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Researchers discover a possible way to avoid expensive chemotherapy in early-stage breast cancer

Researchers discover a possible way to avoid expensive chemotherapy in early-stage breast cancer

Picture of Rachele Hendricks-Sturrup
Chemotherapy

Individuals diagnosed with early stage cancers, such as breast cancer, including their families, face a number financial of challenges. For example, it was reported in 2014 that the cost of Herceptin, a chemotherapy used to treat breast, stomach, and esophageal cancer, generically named trastuzumab, averaged at $5,100 per month.                                                                                      

The cost of chemotherapy constitutes over half of cancer treatment-related costs in the U.S. According to a recent report by the IMS Institute for Healthcare Informatics, the overall cost of cancer care has catapulted since 2011, with cancer drugs constituting 11.5 percent of total drug expenditures in the U.S. in 2015, as compared to 10.5 percent in 2011. The rising cost of cancer treatment merely exacerbates the rising issue of chemotherapy drug affordability.

Individuals diagnosed with early stage cancers, such as breast cancer, including their families, face a number of financial challenges. For example, it was reported in 2014 that the cost of Herceptin, a chemotherapy used to treat breast, stomach, and esophageal cancer, generically named trastuzumab, averaged at $5,100 per month. Further, as hospital systems began and continue to acquire private medical practices, this cost drastically increases, as private medical offices administering chemotherapy are labeled as “hospital outpatient centers” and thus qualify for additional overhead payments.  

Chemotherapy-related costs place a significant financial burden on vulnerable cancer patients. These patients ultimately pay the price both financially and physically through either lost wages due to possibly unpaid medical leave, expensive co-payments and co-insurance, and/or decreased quality of life (courtesy of chemotherapy’s side effects). 

Authors of a Kaiser Family Foundation article entitled “Medical Debt among People with Health Insurance” outline and describe several case study scenarios of average, working class individuals who struggle to pay their exorbitant medical bills. Among those scenarios is Katherine, a 46-year old customer service representative earning nearly $19k per year, and breast cancer patient whose health care costs ($35k) exceeded the coverage limits under her small employer-sponsored health plan. One can barely fathom this scenario when a patient lacks health insurance.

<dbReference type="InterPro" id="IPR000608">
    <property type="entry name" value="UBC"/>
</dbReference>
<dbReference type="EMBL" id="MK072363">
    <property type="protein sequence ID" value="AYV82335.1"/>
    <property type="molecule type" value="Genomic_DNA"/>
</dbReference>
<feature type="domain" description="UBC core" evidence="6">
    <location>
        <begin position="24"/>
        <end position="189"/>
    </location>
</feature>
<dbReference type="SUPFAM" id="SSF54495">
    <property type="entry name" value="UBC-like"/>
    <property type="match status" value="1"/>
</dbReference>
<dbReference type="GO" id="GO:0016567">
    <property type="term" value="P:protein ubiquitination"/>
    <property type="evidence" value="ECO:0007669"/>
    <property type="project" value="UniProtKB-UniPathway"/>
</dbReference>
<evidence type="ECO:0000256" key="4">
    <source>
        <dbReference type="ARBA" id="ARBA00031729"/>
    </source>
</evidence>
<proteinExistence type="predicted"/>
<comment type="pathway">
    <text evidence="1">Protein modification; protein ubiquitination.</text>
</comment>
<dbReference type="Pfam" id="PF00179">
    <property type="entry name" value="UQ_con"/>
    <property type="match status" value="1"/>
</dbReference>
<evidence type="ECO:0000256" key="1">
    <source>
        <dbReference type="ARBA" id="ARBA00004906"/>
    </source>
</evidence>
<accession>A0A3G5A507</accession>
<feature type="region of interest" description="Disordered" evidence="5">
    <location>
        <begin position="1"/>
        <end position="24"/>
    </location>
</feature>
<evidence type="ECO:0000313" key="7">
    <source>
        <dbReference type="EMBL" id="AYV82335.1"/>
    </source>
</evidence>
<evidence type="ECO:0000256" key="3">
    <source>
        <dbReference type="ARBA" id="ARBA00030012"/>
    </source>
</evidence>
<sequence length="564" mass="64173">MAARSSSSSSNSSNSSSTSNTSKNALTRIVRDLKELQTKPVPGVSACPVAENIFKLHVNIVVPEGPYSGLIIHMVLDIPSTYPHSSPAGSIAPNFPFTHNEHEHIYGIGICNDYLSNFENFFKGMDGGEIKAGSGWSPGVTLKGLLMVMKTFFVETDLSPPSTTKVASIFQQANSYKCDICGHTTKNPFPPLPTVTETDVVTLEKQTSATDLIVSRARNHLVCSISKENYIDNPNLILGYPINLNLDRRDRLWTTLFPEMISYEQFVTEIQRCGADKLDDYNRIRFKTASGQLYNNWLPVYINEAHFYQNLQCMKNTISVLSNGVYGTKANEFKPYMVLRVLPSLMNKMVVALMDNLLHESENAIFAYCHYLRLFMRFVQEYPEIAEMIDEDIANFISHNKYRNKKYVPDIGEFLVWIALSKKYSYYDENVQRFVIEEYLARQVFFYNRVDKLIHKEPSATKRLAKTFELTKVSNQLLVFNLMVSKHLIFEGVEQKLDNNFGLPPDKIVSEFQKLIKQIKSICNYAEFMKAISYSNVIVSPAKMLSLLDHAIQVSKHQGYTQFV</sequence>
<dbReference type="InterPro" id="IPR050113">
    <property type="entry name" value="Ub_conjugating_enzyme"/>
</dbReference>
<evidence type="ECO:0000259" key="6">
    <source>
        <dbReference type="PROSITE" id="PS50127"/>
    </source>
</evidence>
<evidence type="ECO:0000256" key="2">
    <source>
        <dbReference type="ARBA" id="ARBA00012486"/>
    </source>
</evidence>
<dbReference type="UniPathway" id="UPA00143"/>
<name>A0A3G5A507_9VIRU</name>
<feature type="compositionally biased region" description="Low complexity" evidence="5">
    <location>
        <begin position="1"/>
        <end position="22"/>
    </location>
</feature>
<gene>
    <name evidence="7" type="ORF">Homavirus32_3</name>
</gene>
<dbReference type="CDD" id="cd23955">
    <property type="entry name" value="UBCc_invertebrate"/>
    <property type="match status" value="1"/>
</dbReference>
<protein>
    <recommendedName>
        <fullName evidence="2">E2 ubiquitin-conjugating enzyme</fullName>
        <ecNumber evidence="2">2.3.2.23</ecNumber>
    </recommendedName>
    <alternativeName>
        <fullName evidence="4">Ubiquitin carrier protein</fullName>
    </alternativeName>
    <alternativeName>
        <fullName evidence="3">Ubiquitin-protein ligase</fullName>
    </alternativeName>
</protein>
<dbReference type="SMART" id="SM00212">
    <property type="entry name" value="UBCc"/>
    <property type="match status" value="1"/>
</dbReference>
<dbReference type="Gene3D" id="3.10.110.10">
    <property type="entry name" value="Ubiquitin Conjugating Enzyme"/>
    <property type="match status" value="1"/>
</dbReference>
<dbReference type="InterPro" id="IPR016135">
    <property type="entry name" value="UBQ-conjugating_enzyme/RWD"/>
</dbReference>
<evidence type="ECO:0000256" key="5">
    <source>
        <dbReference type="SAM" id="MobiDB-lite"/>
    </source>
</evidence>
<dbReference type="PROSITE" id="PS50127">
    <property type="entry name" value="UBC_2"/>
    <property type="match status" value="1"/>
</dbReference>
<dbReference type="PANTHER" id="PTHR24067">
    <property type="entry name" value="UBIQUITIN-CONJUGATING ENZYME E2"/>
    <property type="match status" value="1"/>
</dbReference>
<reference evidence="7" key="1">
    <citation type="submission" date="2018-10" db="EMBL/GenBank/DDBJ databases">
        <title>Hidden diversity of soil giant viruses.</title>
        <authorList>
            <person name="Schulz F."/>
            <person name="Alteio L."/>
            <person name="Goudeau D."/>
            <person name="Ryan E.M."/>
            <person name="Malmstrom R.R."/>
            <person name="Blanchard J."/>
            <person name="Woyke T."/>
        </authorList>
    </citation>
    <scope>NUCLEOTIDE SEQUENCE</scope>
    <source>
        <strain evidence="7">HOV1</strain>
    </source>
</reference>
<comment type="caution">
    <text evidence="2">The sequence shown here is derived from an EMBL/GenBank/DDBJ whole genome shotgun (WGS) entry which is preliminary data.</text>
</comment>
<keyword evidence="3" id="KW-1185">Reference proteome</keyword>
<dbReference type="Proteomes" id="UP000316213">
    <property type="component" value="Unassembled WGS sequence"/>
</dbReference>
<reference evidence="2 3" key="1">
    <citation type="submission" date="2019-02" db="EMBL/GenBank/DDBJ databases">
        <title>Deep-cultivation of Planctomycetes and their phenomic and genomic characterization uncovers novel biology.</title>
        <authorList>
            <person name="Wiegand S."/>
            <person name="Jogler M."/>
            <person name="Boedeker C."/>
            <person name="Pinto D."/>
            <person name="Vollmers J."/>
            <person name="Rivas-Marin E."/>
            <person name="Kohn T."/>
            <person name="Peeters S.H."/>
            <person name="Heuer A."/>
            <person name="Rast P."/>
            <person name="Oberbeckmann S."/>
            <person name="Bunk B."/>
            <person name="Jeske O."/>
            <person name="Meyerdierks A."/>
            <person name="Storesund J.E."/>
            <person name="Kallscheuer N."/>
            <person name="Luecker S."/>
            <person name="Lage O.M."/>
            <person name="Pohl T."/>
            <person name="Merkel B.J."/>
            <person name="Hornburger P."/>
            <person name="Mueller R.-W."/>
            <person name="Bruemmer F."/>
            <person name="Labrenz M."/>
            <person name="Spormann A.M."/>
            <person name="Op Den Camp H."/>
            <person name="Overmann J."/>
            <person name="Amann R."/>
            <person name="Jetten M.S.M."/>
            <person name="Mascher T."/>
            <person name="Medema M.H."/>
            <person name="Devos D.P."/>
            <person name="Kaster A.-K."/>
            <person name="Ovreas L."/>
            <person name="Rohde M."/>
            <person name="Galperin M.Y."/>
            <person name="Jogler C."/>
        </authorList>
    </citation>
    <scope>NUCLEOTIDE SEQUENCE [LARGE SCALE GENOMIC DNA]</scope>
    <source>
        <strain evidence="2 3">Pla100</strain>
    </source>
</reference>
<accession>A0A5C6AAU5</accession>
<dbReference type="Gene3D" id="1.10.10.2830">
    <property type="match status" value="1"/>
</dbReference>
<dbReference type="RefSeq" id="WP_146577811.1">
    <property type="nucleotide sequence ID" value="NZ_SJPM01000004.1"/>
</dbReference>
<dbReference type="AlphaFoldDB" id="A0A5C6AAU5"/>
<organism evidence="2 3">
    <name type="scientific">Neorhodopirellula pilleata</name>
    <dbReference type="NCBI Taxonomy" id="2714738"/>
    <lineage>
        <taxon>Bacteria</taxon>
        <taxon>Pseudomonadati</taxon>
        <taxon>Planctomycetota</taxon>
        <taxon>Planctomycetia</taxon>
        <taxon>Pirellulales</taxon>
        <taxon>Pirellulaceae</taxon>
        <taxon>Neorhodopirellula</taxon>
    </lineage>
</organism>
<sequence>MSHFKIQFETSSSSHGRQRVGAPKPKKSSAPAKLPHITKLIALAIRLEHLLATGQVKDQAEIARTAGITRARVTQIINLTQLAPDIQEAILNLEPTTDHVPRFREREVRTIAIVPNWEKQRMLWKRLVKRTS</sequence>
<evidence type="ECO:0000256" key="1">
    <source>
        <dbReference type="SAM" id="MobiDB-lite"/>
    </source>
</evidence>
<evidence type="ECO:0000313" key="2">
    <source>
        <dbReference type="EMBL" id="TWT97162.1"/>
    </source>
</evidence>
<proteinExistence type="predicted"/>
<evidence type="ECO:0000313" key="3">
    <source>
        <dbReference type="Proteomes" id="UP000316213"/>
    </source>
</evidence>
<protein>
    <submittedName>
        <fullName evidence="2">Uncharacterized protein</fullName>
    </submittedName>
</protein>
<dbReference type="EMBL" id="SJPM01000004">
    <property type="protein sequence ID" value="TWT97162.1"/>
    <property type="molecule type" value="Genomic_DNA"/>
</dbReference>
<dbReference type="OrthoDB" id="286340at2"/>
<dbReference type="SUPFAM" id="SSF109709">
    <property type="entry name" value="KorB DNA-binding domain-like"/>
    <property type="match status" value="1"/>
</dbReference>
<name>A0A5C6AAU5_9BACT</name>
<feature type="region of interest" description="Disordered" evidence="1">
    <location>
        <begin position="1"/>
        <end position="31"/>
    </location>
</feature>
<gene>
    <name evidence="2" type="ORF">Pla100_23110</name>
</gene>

What if early-stage breast cancer patients had a scientifically-backed opportunity to safely avoid chemotherapy? A recent study, funded in part by the European Commission Sixth Framework Program, provides this form of light down the dark road of early-stage breast cancer.  

A group of researchers across Europe and the U.S. published results from a randomized, phase 3 study in The New England Journal of Medicine, which describes how a 70-gene signature test (a biomarker test), called MammaPrint, categorized close to 7,000 early-stage breast cancer patients as either high or low clinical/genomic risk of distant metastasis. Women categorized as high clinical and low genomic risk, based on the Mammaprint results, did not receive chemotherapy and subsequently yielded a 5-year survival without distant metastasis rate of 94.7 percent. The study’s target survival rate range for this group was 92.5 to 96.2, rendering the study a success.

These findings suggest that close to half of early-stage breast cancer patients at high clinical, yet low genomic, risk of metastasis may not require chemotherapy. Therefore, MammaPrint may be a revolutionary measure against the rising costs of chemotherapy.

As with most genomic tests or screenings, there are limitations to consider. Among these limitations, particularly in the U.S., are 1) the need to assess the total costs of the such genomic tests or screenings, and obtain the difference between such costs and the total cost of chemotherapy; 2) insurance claim denial of physician-ordered genomic testing, as such tests are often deemed “investigational” versus “medically necessary”; 3) patient privacy and protection, and perhaps “meaningful use,” under the Genetic Information Nondiscrimination Act; and 4) the need for additional, long-term research showing survival without distant metastasis rates beyond 5 years for early-stage breast cancer patients at high clinical risk, yet low genomic risk, of metastasis.

Nonetheless, these limitations should not deter the U.S. health system and patients away from genetic testing in cancer care, as such testing is a measurable step toward "precision medicine" that is personalized, affordable, and value-based. 

[Photo via Flickr.]

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